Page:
If you think choosing precisely the right words doesn't matter much, you're wrong. A single word can have amazing power to change human behavior, usually without our being aware of it. Which means those who know how to use powerful words convincingly have an advantage over everyone else.
Consider the following amazing experiment performed by social psychologist Ellen Langer, and recounted by Buffer's Kevan Lee as an intro to his Big List of 189 Words That Convert, which is very much worth a read.
Langer walked into a series of copy shops (this was before we all had printer/copiers on our desks) and asked the people waiting in line to make copies if she could cut ahead of them using three different specific phrases:
"Excuse me, I have five pages. May I use the Xerox machine?" When she asked it this way, 60 percent of the people in line agreed.
"Excuse me, I have five pages. May I use the Xerox machine because I'm in a rush?" This time, 94 percent of the people she asked agreed. Makes sense--we've all been in a hurry one time or another and the people around us are often kind enough to accommodate us at those moments, so we tend to give back by doing the same for others.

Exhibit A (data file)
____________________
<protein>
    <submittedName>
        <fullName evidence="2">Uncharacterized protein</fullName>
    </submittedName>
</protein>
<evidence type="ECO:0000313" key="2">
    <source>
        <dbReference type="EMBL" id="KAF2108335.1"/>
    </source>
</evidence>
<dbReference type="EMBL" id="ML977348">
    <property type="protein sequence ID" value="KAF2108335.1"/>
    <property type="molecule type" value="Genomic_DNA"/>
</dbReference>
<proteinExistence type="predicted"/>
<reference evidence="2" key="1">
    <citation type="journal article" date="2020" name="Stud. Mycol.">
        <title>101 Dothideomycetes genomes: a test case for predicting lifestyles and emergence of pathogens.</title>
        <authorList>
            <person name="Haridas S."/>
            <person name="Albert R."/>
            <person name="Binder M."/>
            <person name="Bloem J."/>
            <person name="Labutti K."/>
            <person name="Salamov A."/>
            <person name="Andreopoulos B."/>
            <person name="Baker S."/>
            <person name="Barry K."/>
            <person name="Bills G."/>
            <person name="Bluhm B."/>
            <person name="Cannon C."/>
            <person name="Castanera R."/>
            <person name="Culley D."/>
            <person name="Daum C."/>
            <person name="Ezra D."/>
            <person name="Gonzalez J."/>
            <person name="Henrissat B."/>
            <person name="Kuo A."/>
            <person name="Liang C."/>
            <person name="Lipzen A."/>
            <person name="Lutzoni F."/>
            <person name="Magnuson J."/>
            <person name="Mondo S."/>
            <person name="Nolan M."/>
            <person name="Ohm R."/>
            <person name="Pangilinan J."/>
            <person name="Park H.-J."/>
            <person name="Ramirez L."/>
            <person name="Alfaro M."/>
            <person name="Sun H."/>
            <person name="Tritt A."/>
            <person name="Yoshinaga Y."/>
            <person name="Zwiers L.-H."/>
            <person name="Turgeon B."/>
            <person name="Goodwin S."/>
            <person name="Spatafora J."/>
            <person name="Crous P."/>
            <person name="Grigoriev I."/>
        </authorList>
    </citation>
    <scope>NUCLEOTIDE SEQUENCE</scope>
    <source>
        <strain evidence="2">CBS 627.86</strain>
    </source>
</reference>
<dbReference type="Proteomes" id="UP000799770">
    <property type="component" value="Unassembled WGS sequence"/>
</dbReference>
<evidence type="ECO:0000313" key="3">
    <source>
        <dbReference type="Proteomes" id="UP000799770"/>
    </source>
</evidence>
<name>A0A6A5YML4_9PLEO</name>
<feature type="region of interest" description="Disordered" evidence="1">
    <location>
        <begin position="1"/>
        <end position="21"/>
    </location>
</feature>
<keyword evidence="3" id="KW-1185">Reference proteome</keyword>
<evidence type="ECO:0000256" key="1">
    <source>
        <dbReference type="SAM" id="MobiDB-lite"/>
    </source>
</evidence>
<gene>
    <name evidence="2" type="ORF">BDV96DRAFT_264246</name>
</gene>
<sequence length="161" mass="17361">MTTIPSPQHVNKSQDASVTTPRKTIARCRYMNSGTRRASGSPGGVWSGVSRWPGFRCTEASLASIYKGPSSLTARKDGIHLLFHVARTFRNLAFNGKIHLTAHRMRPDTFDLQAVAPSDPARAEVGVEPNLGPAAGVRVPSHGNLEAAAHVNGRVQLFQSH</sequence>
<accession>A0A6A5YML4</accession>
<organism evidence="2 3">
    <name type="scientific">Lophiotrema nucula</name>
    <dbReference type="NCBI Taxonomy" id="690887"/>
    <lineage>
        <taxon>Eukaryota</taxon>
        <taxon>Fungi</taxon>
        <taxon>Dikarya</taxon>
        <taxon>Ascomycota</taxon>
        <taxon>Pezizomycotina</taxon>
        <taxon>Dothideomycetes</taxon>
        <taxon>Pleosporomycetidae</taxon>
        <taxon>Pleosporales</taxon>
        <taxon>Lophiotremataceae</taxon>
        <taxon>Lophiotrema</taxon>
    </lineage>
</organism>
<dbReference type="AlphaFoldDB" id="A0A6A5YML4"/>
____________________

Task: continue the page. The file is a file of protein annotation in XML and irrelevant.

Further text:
But here's where it gets interesting. In some cases she said, "Excuse me, I have five pages. May I use the Xerox machine because I have to make some copies?" That's completely meaningless--presumably every customer in a copy shop has to make copies. Nevertheless, 93 percent of those she asked agreed to let her go first. That's the power of a single word--the word "because." It's one of the most persuasive words you can use.
Here are 37 more.
The most powerful word you can use:
Like most humans, your readers and listeners are primarily focused on themselves. Yes, it's a good idea to speak or write about yourself and your experiences as a way to create a bond with your audience. But before you do that, you need to engage their attention, and the best way is to let them know right from the beginning how what you have to say will benefit them. That makes "you" the single most convincing word you can use when writing or speaking.
Words that convey urgency:
All of us are too busy, and constantly facing competing demands on our attention and time. Given this reality, why should anyone stop and read or listen to what you have to say? Because whatever it is is urgent, and requires their immediate action. These words to convey that notion.